A recent incident in China has generated a lively debate about cultural stereotypes and discrimination at work. Two young men, aged 17 and 22, were denied employment at a factory because of their tattoos. The issue arose during a factory inspection while they were still in the early stages of their employment.
When the boss saw a significant tattoo on one of the men’s arms, she immediately stated that the factory doesn’t hire people with tattoos, no matter where they are. She believed that tattoos might negatively impact their future opportunities.
She explained her viewpoint saying, “Having tattoos gives the impression of being less respectable or rebellious.” She also mentioned that tattoos might have a negative impact on the company’s culture, even though they wouldn’t directly affect the individuals’ work performance.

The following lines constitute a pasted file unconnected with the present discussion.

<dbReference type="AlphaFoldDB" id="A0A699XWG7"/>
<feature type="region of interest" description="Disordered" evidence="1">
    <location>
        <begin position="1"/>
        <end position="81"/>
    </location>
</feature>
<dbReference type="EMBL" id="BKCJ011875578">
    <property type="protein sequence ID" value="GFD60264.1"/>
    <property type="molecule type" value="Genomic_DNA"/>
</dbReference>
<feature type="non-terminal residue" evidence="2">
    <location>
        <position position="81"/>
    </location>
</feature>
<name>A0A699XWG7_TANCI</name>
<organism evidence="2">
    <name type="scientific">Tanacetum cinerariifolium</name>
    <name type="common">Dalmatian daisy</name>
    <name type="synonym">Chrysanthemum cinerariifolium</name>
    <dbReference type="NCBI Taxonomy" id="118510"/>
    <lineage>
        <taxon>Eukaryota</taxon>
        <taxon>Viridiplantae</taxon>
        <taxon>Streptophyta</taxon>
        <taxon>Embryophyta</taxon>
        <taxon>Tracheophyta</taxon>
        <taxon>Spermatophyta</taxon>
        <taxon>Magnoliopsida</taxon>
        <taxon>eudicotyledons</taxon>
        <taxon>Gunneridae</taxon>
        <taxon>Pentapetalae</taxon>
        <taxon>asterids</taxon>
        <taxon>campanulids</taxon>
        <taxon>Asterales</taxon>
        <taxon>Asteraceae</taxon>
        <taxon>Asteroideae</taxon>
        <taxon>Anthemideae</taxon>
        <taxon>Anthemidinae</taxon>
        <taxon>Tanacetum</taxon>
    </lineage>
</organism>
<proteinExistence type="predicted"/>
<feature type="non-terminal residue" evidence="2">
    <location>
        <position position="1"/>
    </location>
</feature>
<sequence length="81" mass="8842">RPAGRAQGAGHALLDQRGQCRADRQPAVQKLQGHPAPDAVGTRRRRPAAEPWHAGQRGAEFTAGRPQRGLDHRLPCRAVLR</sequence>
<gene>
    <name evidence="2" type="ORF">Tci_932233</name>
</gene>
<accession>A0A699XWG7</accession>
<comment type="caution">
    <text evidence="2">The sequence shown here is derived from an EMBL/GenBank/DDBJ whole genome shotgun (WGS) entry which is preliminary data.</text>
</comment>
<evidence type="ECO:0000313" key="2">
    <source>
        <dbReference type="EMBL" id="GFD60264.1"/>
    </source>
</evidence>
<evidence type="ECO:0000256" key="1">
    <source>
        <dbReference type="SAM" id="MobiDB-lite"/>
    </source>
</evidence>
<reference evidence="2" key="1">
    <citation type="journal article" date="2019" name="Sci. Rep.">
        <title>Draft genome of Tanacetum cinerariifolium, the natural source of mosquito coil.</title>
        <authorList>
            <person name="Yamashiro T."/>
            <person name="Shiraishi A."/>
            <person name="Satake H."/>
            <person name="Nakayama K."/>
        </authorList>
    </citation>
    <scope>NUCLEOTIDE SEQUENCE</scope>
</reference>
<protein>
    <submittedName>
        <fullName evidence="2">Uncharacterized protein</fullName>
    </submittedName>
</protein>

She reportedly told the men, “As a company, we have a social responsibility to guide and educate young people. Despite the potential criticism, I will try to educate them if I can.” Unexpectedly, she offered the men jobs on the condition that they remove their tattoos. Additionally, she offered to pay for the procedure. Surprisingly, both men agreed to this arrangement.
In the history of China, tattoos have held different meanings and have sometimes been seen negatively. In the Qing Dynasty, tattoos were often linked to criminals and the lower social classes. But in modern times, tattoos have become popular among young people as a way to express themselves. However, wearing a tattoo to work might still cause a flutter.